ReDim Data(0 To n \ 2 - 1) As Byte
      For i = 0 To UBound(Data)
         Data(i) = Val("&h" & Mid$(HexValues, i * 2 + 1, 2))
      Next i
      ByteArray = True
   End If
End Function

I agree, it looks ugly, but it's the very essence of elegance to use. You'd call it like this:

   Dim Search() As Byte
   If ByteArray("4A464946", Search) Then

Another option would be to pass the bytes as part of a ParamArray to a function like this:

Private Function ByteArray(Data() As Byte, ParamArray Bytes()) _
   As Boolean
   
   Dim i As Long
   If UBound(Bytes) >= 0 Then
      ReDim Data(0 To UBound(Bytes))
      For i = 0 To UBound(Bytes)
         ' Mask off all but lowest byte.
         Data(i) = Bytes(i) And &HFF
      Next i
      ByteArray = Data
   End If
End Function

In this case, you'd build your Byte array by passing all the bytes directly as part of the function's parameter list:

   Dim Search() As Byte
   If ByteArray(Search, &h4A, &h46, &h49, &h46) Then

I chose to pass the buffer to be filled as one of the parameters, and return a Boolean indicating success or failure as the return code, because there are simply situations where it may not succeed. But if you're willing to accept the responsibility to pass valid parameters, and especially if you're using VB6, which can directly return an array as a function result, there are shortcuts you can take with that design:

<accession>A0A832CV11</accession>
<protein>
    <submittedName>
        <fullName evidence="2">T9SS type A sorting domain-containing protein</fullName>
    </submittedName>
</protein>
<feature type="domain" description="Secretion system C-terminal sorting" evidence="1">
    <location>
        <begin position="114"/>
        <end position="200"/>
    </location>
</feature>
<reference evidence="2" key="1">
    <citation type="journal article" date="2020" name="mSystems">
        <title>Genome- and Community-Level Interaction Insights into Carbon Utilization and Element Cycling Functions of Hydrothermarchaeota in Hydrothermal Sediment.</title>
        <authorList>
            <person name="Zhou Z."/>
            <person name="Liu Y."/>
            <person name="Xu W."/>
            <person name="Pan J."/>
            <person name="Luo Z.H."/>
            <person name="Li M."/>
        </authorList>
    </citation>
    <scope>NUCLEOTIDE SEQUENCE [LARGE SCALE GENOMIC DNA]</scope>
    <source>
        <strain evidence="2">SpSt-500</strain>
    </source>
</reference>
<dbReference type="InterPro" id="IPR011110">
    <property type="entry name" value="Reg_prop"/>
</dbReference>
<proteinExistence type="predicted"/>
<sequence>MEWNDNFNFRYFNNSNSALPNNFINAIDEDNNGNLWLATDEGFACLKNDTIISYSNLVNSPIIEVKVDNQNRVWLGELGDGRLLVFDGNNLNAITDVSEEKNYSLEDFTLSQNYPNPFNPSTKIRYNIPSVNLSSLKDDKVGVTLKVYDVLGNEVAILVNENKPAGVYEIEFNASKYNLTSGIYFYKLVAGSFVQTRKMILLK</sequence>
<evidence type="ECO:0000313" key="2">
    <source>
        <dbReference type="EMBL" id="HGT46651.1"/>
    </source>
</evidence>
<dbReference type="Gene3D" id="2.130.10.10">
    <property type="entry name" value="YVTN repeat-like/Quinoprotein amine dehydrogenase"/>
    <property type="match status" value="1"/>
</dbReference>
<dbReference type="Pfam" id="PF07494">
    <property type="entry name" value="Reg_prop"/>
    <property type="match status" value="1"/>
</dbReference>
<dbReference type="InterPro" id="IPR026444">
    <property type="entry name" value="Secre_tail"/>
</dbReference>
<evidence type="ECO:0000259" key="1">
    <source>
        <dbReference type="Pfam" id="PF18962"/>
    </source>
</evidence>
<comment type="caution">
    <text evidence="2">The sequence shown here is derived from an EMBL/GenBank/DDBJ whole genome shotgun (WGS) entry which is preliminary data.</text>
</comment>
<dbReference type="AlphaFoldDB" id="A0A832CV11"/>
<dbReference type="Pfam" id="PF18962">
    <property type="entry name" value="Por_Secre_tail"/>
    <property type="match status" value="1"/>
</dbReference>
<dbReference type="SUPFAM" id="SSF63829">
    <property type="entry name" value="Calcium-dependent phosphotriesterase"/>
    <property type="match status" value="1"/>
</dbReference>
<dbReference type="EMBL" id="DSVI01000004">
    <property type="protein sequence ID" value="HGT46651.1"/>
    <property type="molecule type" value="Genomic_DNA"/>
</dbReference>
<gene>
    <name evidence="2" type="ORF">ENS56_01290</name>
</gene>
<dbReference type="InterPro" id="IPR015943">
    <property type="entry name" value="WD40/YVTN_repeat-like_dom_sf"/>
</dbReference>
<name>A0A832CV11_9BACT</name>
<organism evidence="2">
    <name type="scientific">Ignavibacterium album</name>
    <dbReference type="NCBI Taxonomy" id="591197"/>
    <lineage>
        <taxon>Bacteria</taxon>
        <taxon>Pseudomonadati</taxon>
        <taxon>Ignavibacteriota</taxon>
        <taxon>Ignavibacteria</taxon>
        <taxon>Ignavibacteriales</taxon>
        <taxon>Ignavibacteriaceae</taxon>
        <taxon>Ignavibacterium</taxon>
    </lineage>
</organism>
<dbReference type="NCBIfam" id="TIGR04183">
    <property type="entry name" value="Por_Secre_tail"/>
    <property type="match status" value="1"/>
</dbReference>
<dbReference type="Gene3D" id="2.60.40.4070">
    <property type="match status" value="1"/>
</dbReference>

Private Function ByteArray(ParamArray Bytes()) As Byte()
   ReDim Data(0 To UBound(Bytes)) As Byte
   Dim i As Long

   For i = 0 To UBound(Bytes)
      ' Mask off all but lowest byte.
      Data(i) = Bytes(i) And &HFF
   Next i
   ByteArray = Data
End Function

Constructing the function like that would allow direct assignments to arrays, or direct use within the InstrB (or other) function(s). In such a case, you'd probably want it to throw an error if the incoming ParamArray were empty, so there's no need to check the UBound. And finally, just to cover all the bases, reading an entire file into a byte array is incredibly simple:

Private Function ReadFileB(ByVal FileName As String, _
   Data() As Byte) As Boolean

   Dim hFile As Long
   On Error GoTo Hell
   hFile = FreeFile
   Open FileName For Binary As #hFile
      ReDim Data(0 To LOF(hFile) - 1) As Byte
      Get #hFile, , Data
   Close #hFile
Hell:
   ReadFileB = Not CBool(Err.Number)
End Function

Given it's a reasonable size, of course. Please don't try this with files more than a couple hundred megabytes, okay? ;-)

About the Author

Karl E. Peterson wrote Q&A, Programming Techniques, and various other columns for VBPJ and VSM from 1995 onward, until Classic VB columns were dropped entirely in favor of other languages. Similarly, Karl was a Microsoft BASIC MVP from 1994 through 2005, until such community contributions were no longer deemed valuable. He is the author of VisualStudioMagazine.com's new Classic VB Corner column. You can contact him through his Web site if you'd like to suggest future topics for this column.